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Discussion Starter · #1 · (Edited)
I wonder if the experts can offer an educated guess as to this 16-day-old chick's mutations? Can you also guess who's more likely to be the father?

Mother = either cobalt opaline spangle combination pied
.............or......cobalt opaline spangle dominant pied split for recessive pied

Father #1 = cobalt YF1 recessive pied
Father #2 = sky blue double factor YF1 normal split for recessive pied

No body color is showing yet, but I know he must be blue.
I know he's YF1 rather than white face because his head, wing and tail feathers are pale yellow. Thus, either **** could be his father.
I know he's pied, but I don't know whether he's DP, RP or combination pied.
His primary wing feathers are clear. Does this indicate which type of pied he is?
He lacks any black markings. Does this mean he's spangle? And does this indicate which type of pied he is?

Thanks in advance! :D
 

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The chick looks like a yellow face double factor spangle. To be double factor spangle both parents would have to be spangle. Are there any other possible fathers? Or could the recessive pied male be spangle as well as pied?
 

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Discussion Starter · #5 · (Edited)
The chick looks like a yellow face double factor spangle. To be double factor spangle both parents would have to be spangle. Are there any other possible fathers? Or could the recessive pied male be spangle as well as pied?
I suppose that depends whether spangle is always visual, or whether it can be masked or recessive.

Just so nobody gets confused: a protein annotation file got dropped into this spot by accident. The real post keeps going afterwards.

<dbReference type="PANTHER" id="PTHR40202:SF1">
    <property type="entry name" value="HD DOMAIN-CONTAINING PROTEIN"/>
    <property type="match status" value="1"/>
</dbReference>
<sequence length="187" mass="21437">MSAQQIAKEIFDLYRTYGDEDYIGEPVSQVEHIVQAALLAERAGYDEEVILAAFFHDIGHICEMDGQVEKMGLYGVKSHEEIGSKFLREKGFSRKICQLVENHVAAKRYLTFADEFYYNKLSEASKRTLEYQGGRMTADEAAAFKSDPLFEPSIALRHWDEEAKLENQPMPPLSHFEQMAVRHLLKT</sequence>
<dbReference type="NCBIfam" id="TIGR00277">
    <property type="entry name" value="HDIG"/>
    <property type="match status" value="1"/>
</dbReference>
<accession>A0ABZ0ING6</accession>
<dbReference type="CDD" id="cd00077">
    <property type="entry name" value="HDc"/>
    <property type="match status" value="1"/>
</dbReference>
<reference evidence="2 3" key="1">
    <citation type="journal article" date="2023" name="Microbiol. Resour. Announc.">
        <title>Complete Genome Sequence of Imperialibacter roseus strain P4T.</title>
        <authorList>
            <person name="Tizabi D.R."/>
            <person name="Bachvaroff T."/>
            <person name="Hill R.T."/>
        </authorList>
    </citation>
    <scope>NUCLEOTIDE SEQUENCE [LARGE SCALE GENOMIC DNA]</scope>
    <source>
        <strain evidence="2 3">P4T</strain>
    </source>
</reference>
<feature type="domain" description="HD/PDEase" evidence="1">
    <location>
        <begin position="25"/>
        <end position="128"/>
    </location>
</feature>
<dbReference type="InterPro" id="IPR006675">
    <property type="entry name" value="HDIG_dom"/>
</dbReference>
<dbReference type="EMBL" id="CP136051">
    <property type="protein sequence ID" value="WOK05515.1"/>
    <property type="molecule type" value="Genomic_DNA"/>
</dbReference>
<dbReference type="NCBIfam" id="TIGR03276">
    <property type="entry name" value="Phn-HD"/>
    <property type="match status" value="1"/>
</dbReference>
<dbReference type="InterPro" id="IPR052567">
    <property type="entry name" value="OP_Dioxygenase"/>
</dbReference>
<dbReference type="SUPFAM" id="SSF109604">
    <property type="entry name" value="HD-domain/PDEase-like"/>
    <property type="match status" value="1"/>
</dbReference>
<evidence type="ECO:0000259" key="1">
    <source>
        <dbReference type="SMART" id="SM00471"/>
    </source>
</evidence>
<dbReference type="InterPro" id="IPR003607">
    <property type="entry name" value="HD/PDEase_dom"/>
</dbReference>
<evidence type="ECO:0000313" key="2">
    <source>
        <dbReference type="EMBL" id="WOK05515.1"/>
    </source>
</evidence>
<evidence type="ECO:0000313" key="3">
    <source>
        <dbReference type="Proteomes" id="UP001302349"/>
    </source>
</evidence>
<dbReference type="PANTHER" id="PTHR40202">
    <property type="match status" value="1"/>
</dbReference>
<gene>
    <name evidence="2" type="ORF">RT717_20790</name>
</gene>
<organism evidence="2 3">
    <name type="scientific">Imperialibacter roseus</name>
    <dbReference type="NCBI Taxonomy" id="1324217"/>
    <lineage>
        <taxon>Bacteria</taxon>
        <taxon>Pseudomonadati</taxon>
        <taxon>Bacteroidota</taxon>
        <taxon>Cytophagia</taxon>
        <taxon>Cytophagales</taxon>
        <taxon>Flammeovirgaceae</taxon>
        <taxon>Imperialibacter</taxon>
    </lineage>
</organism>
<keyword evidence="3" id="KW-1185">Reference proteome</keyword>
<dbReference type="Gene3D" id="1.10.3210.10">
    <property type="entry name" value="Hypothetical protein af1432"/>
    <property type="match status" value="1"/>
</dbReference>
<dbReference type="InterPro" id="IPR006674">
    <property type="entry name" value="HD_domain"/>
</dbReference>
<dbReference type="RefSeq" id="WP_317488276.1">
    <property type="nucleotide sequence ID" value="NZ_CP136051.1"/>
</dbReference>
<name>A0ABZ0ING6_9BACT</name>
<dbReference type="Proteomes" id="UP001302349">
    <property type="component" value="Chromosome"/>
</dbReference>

The cobalt YF1 recessive pied male (see first picture) is the product of the aforementioned sky blue DFYF1 normal/RP **** bird x cobalt dilute/RP hen. The other **** birds from this pairing are cobalt YF1 normal. I don't think any of these **** birds/possible fathers are spangle, unless the spangle is masked on the RP or recessive on the normals.

I have a green normal **** bird who shows a bit of opaline. If he's spangle, it's recessive (if there is such a thing). Regardless, I don't think he's capable of fathering any children.

Since my flock lives together in a colony, it's possible the chick's father is one of the spangle hen's three 2-year-old sons. (Although I've never seen any of her sons court or mate with her, I have to acknowledge the possibility.) The father to all three sons is the aforementioned sky blue DFYF1 normal/RP **** bird. One of the three sons is visual cobalt YF1 normal and the other two are visual sky blue YF1 combination pied or DP (and possibly spangle). The second picture is the normal and pied sons; the other pied son is identical except he has violet cheek patches instead of clear. The two pied sons have blue patches confined to their rumps and black markings on their heads but none on their wings; I assume the lack of black markings means they're spangle.
 

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Discussion Starter · #6 · (Edited)
Wouldn't the widespread yellow indicate YF2 rather than YF1?
That's an excellent question because YF1 is usually confined to mask and tail coverts. However, since my flock does not include any YF2's, none of the progeny can be YF2. My most promiscuous **** bird (who fathered 12 babies with two hens) is visually a white-faced blue (see picture); however, since his children are YF, he's a double factor yellow face type 1, and thus his YF children can only be YF type 1. Most of his children have yellow "suffusion," which means the yellow extends to their bodies. However, the yellow does not color their blue bodies to green, which is another indicator of type 1 rather than type 2.
 

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it does look like it is not going to have any markings or body colour, and as there are male and female spangles in the flight it would be most likely it is a df spangle from a mother son mating.

more photos once it has feathered up will help confirm if this is so.